Still Wavy After All These Years: Flower Geezer Turns 80
Ralph Nader
The Funny Business of Farm Credit
Paul Craig Roberts
Memorial Day and the Glorification of Past Wars
Colin Todhunter
From Albrecht to Monsanto: A System Not Run for the Public Good Can Never Serve the Public Good
Rivera Sun
White Rose Begins Leaflet Campaigns June 1942
Tom H. Hastings
Field Report from the Dick Cheney Hunting Instruction Manual
Weekend Edition
May 27, 2016
Friday - Sunday
John Pilger
Silencing America as It Prepares for War
Rob Urie
By the Numbers: Hillary Clinton and Donald Trump are Fringe Candidates
Paul Street
Feel the Hate
Daniel Raventós - Julie Wark
Basic Income Gathers Steam Across Europe
Andrew Levine
Hillary’s Gun Gambit
Jeffrey St. Clair
Hand Jobs: Heidegger, Hitler and Trump
S. Brian Willson
Remembering All the Deaths From All of Our Wars
Dave Lindorff
With Clinton’s Nixonian Email Scandal Deepening, Sanders Must Demand Answers
Pete Dolack
Millions for the Boss, Cuts for You!
Gunnar Westberg
Close Calls: We Were Much Closer to Nuclear Annihilation Than We Ever Knew
Peter Lee
To Hell and Back: Hiroshima and Nagasaki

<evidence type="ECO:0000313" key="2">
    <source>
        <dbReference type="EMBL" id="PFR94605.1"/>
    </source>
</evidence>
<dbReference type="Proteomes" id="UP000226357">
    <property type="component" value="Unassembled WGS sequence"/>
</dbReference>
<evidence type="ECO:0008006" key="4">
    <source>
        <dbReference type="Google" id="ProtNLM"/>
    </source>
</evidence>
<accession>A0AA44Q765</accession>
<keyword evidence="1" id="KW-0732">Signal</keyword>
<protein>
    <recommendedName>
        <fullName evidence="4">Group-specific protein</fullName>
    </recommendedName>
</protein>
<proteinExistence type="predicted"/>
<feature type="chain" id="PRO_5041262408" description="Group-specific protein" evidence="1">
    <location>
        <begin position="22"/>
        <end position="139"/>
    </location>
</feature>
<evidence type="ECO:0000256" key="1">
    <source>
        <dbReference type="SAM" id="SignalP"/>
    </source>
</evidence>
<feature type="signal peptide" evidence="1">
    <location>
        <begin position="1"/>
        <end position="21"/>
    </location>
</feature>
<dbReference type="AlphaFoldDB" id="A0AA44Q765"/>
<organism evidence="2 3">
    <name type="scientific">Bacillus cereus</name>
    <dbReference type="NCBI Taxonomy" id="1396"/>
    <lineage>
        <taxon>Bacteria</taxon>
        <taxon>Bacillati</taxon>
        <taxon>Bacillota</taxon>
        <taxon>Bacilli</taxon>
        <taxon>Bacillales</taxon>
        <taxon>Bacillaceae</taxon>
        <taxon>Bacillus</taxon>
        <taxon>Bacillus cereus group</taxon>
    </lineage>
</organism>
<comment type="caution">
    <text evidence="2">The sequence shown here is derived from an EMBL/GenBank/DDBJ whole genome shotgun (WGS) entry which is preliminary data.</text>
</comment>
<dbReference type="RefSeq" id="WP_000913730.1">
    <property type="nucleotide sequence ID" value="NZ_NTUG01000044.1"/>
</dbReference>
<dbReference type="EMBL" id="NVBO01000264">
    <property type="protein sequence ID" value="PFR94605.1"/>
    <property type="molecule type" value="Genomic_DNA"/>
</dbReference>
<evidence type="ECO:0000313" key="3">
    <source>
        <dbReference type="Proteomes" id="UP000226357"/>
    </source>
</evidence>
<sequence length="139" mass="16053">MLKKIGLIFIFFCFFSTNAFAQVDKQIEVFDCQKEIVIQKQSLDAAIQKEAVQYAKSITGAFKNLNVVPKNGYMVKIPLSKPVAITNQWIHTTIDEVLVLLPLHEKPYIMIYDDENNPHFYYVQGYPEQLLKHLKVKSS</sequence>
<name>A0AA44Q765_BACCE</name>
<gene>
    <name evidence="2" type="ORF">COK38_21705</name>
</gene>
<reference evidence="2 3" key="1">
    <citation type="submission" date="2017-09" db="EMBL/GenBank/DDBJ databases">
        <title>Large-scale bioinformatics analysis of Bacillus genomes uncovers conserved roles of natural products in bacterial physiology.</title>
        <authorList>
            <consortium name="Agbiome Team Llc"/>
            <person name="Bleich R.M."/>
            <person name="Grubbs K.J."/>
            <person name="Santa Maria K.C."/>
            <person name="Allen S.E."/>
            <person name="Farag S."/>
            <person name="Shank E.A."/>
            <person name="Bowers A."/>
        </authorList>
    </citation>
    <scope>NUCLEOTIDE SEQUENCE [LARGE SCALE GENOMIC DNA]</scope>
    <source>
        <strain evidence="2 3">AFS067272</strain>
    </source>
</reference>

Karl Grossman
Long Island as a Nuclear Park
Binoy Kampmark
Sweden’s Assange Problem: The District Court Ruling
Robert Fisk
Why the US Dropped Its Demand That Assad Must Go
Martha Rosenberg – Ronnie Cummins
Bayer and Monsanto: a Marriage Made in Hell
Brian Cloughley
Pivoting to War
Stavros Mavroudeas
Blatant Hypocrisy: the Latest Late-Night Bailout of Greece
Arun Gupta
A War of All Against All
Dan Kovalik
NPR, Yemen & the Downplaying of U.S. War Crimes
Randy Blazak
Thugs, Bullies, and Donald J. Trump: The Perils of Wounded Masculinity
Murray Dobbin
Are We Witnessing the Beginning of the End of Globalization?
Daniel Falcone
Urban Injustice: How Ghettos Happen, an Interview with David Hilfiker
Gloria Jimenez
In Honduras, USAID Was in Bed with Berta Cáceres’ Accused Killers
Kent Paterson
The Old Braceros Fight On
Lawrence Reichard
The Seemingly Endless Indignities of Air Travel: Report from the Losing Side of Class Warfare
Peter Berllios
Bernie and Utopia
Stan Cox – Paul Cox
Indonesia’s Unnatural Mud Disaster Turns Ten
Linda Pentz Gunter
Obama in Hiroshima: Time to Say “Sorry” and “Ban the Bomb”
George Souvlis
How the West Came to Rule: an Interview with Alexander Anievas
Julian Vigo
The Government and Your i-Phone: the Latest Threat to Privacy
FacebookTwitterGoogle+RedditEmail